Located at the corner of West 25th Street and Fall Creek Parkway, Our Savior Lutheran Church is a historically Black religious congregation established in 1939 as a Sunday school in what was then a predominantly white neighborhood. Its founding represented an effort to promote racial and multicultural unity in the face of widespread segregation.

A group of people stand outside of a building.
Our Savior Lutheran Church congregation, ca. 1950s Credit: Indianapolis Recorder Collection, Indiana Historical Society View Source

Jeanette Sims, an African American woman who came to Indianapolis on a mission from the Lutheran Church Missouri Synod (a more conservative sect of Lutheranism) to promote membership in the denomination, recruited the church’s first pastor, Henry Scheperle, a white minister. The first Sunday school met on November 12, 1939, in a former Standard Grocery store at 310 West 25th Street. A small building behind a residence at 325 West 42nd Street became the second home of the Sunday School in June 1940.

The congregation, which the Missouri Synod and the Federation of Lutheran Churches of Greater Indianapolis supported, bought two parcels of land and began a $40,000 fundraising campaign to construct a church building in 1941. A World War II-era building moratorium along with segregationist zoning laws delayed construction. The church finally received building permits in 1946 and selected Russ and Harrison, prominent Indianapolis architects who had designed Lockefield Gardens, the city’s first federal housing project that served African Americans, for the building’s design.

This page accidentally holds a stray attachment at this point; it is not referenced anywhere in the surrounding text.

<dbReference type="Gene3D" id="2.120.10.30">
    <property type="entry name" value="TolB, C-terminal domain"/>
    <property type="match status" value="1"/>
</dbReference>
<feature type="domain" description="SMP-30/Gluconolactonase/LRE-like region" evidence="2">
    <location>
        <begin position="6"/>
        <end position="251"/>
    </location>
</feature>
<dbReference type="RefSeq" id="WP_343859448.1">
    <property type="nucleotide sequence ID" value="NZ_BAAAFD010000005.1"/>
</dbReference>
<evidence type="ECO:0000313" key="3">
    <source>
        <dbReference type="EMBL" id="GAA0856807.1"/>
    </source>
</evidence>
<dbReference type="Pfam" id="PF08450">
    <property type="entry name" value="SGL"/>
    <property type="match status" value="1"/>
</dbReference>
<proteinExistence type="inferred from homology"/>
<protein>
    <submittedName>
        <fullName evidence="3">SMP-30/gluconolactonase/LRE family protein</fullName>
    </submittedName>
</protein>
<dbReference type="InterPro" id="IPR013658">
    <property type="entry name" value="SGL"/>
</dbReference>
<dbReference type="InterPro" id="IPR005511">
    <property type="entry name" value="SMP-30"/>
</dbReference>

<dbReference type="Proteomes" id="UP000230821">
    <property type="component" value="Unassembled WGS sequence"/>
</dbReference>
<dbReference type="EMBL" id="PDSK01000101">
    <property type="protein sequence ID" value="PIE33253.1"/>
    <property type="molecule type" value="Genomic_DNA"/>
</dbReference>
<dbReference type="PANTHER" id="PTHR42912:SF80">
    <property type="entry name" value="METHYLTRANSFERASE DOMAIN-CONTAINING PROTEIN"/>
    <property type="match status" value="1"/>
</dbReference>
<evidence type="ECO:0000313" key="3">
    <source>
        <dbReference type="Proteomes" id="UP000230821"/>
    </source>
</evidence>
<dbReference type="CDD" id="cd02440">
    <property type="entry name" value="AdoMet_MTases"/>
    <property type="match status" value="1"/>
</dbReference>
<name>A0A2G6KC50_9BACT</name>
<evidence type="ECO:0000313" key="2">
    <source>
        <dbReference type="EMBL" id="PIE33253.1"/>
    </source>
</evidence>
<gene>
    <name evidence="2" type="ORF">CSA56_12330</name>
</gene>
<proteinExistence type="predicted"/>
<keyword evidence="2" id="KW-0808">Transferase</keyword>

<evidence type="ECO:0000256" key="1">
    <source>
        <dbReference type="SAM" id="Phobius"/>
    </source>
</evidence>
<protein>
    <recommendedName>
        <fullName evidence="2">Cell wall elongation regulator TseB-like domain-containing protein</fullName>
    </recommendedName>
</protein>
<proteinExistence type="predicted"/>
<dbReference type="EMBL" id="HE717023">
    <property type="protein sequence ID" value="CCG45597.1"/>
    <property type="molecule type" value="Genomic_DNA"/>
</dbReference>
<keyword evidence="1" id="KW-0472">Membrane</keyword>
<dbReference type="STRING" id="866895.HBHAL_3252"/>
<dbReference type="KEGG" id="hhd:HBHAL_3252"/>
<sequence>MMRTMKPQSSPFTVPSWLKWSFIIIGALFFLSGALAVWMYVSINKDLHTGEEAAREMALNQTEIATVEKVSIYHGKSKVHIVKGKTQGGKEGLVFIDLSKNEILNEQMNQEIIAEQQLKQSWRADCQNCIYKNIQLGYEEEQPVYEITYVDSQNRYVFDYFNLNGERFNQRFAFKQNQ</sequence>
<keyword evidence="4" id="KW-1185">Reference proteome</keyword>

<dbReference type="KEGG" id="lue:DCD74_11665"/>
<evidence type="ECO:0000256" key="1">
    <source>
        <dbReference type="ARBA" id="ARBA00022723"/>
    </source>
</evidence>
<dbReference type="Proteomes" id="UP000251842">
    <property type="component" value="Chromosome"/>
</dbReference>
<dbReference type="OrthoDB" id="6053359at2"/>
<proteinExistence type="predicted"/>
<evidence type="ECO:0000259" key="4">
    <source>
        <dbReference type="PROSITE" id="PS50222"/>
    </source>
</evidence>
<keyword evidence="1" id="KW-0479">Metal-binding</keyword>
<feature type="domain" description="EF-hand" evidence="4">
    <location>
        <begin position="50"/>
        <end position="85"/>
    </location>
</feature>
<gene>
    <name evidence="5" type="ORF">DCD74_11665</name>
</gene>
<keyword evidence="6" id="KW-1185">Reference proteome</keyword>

A church building of limestone with gable ends, a rose window over the chapel, and tongue and groove wood entrance doors.
Our Savior Lutheran Church, ca. 2010s Credit: Indiana Landmarks View Source

Russ and Harris drew on the Tudor and Gothic Revival styles, rooted in medieval Europe, for their plans. The building was constructed with limestone ashlar, finely cut and worked rectangular, cuboid-shaped stones laid out roughly in a brick-pattern layout. It has strong gable ends and tongue-and-groove, wood entrance doors. A rose window sits over the chapel, and other stained-glass windows adorn the structure. The interior of the church features heavy timber scissor trusses that support the ceiling of the sanctuary.

Faburn E. Defrantz, a civil rights activist who served as director of the African American Senate Avenue YMCA for 35 years, was an important early member. In 2000, the congregation expanded the church by adding a large annex, consisting of a business office, two classrooms, an elevator, an exterior ramp, and a basement dining hall.

In May 2018, Our Savior was listed on the National Register of Historic Places. Later that year, the church caught on fire. The congregation carefully restored and repaired the building. The church remains a member of the Lutheran Church Missouri Synod, and it reports a membership of 50 families. 

Revised June 2023

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